Youth & Teen Cutting-there are at least 7 important things parents of middle, high school, and college kids need to be aware of.
Have you heard of the term cutting?
No– not cutting school.
No– not cutting a ribbon for a new opening.
No– not cutting costs, carbs, or social media.
Cutting yourself. Self-harm. Self-injury.
The Centers for Disease Control and Prevention (CDC) explains cutting is intentionally causing injury to self.
#1 What is it?
When alone, someone takes scissors, a knife, razor or other sharp object and slices or scratches a part of their body. It can be done anywhere on their body. They can also receive the same effects by burning their bodies with fire. Matches, cigarettes, or vapes are quick tools to inflict self-harm.
#2 What’s it look like?
The Mayo Clinic explains you may see:
- Patterned scarring
- Scratches, bruises, cuts, burns, or other wounds
- Long sleeves or pants are worn even when it’s hot to cover scars
#3 How does it feel?
When conducting self-injury the Mayo Clinic reports there is a sensation of calm and relief of tensions that come however, it is then followed by heavier feelings of shame, guilt, and the original burden.
#4 Why cut?
There are different answers for each youth or teen cutting as they may be attempting to:
- Punish themselves for something they think they did wrong
- Express depression
- Show their internal feelings
- Just feel something, anything, even physical pain
- Find a sense of control over something
- Dictate a distraction from painful thoughts or emotions
- Provide a sense of temporary relief of severe distress or anxiety
#5 Underlying reasons why?
There is no easy reason why for each person. Typically self-injury stems from:
- Unable to cope with an issue of psychological pain.
- Trouble handling, expressing, understanding, or regulating emotions.
#6 Risky Business
- Suicide risk increases since self-harm is being inflicted to handle stress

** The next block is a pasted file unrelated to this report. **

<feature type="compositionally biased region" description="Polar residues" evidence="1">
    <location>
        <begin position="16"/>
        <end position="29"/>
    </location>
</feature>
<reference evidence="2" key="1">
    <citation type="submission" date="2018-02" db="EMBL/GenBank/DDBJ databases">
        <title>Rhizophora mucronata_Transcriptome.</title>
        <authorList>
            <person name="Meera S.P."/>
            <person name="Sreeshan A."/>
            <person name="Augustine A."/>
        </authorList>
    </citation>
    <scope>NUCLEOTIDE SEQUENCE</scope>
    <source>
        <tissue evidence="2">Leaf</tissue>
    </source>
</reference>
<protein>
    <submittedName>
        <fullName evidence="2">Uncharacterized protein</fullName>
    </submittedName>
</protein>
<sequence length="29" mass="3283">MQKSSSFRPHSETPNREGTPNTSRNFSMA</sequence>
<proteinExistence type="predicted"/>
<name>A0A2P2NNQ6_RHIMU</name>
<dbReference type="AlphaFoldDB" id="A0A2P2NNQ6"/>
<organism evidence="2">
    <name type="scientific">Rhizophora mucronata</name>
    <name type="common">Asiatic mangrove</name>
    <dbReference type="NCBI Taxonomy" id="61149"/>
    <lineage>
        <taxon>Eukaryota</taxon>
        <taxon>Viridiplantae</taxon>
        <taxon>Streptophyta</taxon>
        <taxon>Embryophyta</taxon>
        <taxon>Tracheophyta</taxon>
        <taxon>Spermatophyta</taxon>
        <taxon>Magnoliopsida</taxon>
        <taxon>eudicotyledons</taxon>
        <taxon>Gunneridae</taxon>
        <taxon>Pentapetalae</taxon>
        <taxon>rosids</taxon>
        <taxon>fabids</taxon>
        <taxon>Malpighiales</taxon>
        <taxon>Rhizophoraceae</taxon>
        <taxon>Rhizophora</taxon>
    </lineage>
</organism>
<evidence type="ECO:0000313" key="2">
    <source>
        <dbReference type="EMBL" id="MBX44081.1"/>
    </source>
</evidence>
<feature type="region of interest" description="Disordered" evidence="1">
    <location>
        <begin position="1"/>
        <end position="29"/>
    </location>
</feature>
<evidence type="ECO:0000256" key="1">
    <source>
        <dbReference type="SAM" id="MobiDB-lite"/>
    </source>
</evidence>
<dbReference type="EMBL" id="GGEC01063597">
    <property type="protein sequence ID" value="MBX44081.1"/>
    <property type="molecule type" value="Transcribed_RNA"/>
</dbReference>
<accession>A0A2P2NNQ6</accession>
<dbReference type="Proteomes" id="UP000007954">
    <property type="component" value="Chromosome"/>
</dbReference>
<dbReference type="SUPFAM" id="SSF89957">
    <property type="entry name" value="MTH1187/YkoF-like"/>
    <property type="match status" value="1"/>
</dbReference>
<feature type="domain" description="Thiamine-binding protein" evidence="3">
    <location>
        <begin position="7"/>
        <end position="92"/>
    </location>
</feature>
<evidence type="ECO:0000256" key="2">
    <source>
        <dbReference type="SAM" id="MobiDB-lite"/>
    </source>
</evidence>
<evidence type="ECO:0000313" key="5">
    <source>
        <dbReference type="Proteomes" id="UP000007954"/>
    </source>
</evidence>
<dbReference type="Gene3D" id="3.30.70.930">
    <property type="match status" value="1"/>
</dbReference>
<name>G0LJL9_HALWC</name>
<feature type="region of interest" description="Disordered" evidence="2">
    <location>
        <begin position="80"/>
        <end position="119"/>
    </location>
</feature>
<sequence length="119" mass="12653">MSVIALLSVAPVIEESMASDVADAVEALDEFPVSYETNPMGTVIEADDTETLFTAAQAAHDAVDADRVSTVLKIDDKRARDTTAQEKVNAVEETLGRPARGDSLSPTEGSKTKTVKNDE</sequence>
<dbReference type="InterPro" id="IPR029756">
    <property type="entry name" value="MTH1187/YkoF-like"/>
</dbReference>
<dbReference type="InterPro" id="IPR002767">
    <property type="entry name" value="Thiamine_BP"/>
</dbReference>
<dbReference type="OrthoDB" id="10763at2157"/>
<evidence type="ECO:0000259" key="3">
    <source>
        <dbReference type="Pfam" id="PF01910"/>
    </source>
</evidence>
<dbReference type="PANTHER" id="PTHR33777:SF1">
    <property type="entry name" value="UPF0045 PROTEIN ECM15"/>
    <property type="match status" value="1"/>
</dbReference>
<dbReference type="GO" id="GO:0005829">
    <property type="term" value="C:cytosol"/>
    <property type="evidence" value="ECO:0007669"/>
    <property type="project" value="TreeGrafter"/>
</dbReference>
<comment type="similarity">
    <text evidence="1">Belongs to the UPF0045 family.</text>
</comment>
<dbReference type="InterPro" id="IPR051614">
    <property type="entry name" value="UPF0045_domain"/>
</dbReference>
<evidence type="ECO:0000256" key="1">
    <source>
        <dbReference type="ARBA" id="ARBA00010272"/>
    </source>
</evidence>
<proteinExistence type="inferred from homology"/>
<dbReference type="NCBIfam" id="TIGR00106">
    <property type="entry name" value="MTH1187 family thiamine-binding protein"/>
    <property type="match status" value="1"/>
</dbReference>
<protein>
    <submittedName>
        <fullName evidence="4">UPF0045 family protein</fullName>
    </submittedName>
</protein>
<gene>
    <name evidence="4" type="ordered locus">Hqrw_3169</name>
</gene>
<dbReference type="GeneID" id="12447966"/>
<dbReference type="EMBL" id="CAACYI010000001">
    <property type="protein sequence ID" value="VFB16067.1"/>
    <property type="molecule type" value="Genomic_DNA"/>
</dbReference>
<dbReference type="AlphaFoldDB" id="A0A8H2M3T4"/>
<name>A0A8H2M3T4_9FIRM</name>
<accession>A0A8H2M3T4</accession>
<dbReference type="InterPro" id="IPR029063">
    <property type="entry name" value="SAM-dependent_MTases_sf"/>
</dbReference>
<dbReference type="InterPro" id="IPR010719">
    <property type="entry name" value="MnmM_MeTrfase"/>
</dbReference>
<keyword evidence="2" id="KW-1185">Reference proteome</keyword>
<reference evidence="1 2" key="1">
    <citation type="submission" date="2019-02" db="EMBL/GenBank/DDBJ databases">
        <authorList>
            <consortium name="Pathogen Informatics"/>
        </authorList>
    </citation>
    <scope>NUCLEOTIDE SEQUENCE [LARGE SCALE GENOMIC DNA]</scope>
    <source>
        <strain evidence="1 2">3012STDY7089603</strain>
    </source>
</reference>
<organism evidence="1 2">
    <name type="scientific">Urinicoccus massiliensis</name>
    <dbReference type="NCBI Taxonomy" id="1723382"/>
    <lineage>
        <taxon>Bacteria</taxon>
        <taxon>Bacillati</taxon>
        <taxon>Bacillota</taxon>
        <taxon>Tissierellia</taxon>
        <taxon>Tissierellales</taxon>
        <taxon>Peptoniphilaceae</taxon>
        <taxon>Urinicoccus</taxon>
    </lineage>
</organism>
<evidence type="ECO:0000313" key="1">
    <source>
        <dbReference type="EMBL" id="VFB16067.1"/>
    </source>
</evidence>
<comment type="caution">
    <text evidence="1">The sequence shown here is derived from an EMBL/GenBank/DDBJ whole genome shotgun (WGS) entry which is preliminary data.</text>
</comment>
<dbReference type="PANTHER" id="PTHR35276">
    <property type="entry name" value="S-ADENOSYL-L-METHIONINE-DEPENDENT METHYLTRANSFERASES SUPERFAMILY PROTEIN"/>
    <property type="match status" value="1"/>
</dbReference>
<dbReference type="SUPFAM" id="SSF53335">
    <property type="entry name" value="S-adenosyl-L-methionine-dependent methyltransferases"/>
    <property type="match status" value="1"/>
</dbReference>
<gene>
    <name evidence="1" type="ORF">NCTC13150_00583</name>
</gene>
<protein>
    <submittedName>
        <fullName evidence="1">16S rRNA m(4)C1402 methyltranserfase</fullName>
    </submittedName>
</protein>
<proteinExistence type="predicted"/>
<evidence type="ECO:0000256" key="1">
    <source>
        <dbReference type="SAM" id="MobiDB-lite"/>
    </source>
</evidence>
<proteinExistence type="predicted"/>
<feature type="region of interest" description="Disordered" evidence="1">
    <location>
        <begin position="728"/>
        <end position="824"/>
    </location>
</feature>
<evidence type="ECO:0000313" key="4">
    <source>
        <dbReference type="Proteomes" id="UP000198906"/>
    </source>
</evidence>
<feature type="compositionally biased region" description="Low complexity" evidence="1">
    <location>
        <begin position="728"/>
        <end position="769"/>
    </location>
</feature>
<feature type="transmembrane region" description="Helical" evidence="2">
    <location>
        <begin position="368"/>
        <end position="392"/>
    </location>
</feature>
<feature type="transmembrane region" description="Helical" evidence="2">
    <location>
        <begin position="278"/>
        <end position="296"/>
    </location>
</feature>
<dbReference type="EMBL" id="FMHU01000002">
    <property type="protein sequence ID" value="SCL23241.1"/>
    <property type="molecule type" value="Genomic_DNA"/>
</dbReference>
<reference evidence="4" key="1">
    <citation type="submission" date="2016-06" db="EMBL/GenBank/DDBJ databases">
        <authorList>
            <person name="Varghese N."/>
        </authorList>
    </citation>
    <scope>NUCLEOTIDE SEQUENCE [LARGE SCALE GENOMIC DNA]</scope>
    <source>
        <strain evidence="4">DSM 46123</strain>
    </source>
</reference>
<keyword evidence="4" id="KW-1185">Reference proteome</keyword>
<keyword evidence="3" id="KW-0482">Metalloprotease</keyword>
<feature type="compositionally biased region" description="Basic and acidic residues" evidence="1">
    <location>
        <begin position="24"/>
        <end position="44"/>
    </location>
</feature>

- Cuts turn into permanent body scars or deformation
- Low self-esteem, guilt, shame, disgrace deepen
- Infections could occur from unclean wounds
#7 Next Steps
- The following are warning signs from the National Alliance on Mental Illness (NAMI) Stark County for when professional help may be needed.
- Feeling irritable, angry, anxious, depressed, lonely, or constantly sad
- Reliving traumatic events in your mind
- Isolating yourself
- Experiencing compassion fatigue, burnout, or moral injury
- Difficulty to sleep or sleeping too much
- Body having problems with digestion, appetite, memory, pain, etc.
- Stark County NAMI has free support groups via ZOOM
NAMI has reported that 1 in 6 youth aged 6-17 experience a mental health condition each year.
Cutting could be a Suicide Warning Signal
Not all people who cut are suicidal. They are trying to handle their emotions and feelings but in an unhealthy way. Northeast Ohio Medical University (NEOMED) created a family guide for youth suicide prevention that can be found here. The most recent Ohio Department of Health Suicide demographic and trend report was released April 5, 2021. Data reports showed that youth suicides (ages 10-24) increased between February and August of 2020. It also shows that there were more male youth suicides than female.
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